The folly of fur

Is it just me (or because I live in Essex) or if fur slowly creeping back into the high street? I have noticed it in shops whilst perusing, and at markets, but a decade ago there was not hide nor hair of it (excuse the pun). So is fur becoming socially acceptable again, and if so why now?

I asked about a fur garment I saw in a shop the other day, and was informed that it was rabbit fur, the assistant did not know (nor seem to care) where it has come from, another shop stated that their fur was fox. I would not buy fur and would actively discourage others from doing so on the basis of ethics, but I eat game so is this a double standard?

Some rationalise the purchase of fur from animals such as rabbits by referring to it as a by-product, however most fur does not come from the same animals which are sold for meat. Some are bred specifically for high quality meat, others for fur. The meat from fur farms is usually used in pet foods or sold to zoos and the like.

There are two main sources of fur for textile production are farms in the EU, the US and those notorious establishments in China. There is a high incidence of poor welfare and much controversy associated with fur farming, apparently 10-25% of animals may die due mainly to respiratory problems caused by congestion. Animals are usually kept individually in wire cages, however, rabbits are highly sociable in the wild, so this causes welfare concerns and prevents natural behaviour.

But what about leather? I wear leather so is this a double standard or are the welfare standards higher? And then there is the by-product question. It is certainly extremely prevalent in shops and markets and seems to be far more socially acceptable then fur, why? Is our society just more comfortable with the idea of killing a cow, an animal routinely slaughter for meat, than a rabbit, an animal often kept as a pet? I hope not as that sounds awfully hypocritical.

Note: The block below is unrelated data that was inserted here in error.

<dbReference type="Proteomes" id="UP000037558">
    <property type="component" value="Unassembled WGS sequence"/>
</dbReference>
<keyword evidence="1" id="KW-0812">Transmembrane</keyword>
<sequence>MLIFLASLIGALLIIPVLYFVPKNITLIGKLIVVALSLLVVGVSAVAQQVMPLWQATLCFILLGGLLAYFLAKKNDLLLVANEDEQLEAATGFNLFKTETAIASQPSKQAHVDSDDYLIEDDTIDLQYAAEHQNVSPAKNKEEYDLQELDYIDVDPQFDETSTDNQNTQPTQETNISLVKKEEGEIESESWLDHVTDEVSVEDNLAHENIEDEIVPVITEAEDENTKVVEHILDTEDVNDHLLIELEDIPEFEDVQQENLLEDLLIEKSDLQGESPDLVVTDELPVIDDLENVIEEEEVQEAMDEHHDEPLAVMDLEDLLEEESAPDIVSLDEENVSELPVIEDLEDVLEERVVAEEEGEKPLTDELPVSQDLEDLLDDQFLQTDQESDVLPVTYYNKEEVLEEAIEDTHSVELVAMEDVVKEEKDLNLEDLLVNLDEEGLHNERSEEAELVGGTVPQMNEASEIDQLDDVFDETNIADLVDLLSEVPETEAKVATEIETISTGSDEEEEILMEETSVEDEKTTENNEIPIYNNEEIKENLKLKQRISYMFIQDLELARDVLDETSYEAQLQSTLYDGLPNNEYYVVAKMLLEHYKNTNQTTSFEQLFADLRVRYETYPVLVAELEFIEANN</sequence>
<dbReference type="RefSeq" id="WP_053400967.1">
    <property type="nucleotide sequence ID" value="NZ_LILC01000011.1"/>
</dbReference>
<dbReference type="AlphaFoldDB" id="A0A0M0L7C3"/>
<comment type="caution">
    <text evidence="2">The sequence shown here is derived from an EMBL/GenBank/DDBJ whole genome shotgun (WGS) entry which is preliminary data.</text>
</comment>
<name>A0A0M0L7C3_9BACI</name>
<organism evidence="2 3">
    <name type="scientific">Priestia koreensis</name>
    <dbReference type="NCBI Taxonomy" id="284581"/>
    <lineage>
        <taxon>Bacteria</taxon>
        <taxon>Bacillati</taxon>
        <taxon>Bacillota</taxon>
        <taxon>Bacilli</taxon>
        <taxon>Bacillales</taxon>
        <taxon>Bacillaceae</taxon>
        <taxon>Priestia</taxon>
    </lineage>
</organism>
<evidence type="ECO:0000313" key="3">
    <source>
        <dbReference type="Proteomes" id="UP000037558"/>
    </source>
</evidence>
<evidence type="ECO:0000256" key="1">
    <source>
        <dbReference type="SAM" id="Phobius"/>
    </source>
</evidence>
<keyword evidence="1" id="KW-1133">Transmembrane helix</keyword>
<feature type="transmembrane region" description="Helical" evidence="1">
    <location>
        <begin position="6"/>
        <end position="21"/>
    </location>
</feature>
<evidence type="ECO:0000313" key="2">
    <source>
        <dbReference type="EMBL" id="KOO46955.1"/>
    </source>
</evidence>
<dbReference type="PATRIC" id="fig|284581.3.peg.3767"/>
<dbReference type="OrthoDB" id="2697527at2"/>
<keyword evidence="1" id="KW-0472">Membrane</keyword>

The skins of cows that are killed for meat are often sold for textile production, and organic, high welfare leather is starting to creep into the market, I am a very keen supporter of organic farming (as anyone who knows me will be sure to attest) so this is definitely something I would be for.

But its not quite as simple as that, some of the softest (and therefore most desirable) leather comes from very young animals such as veal calves (another notorious industry), and then there is the tanning process which releases noxious and carcinogenic products such as chromium from chrome tanning into the environment. BAD.

So, not all leathers are created equal, and as with everything we consume, I believe that education is the key, researching your sources and only buying from ethic and sustainable sources. I often try to choose game over intensively farmed meat as the animals have a natural life with a high standard of welfare and then (usually) a quick death.

But I will certainly continue encouraging people not to buy fur (or angora, but that’s another story) and keep advocating ethical and informed consumption in all things.

Thanks for reading,

Lucy

Image courtesy of BMW

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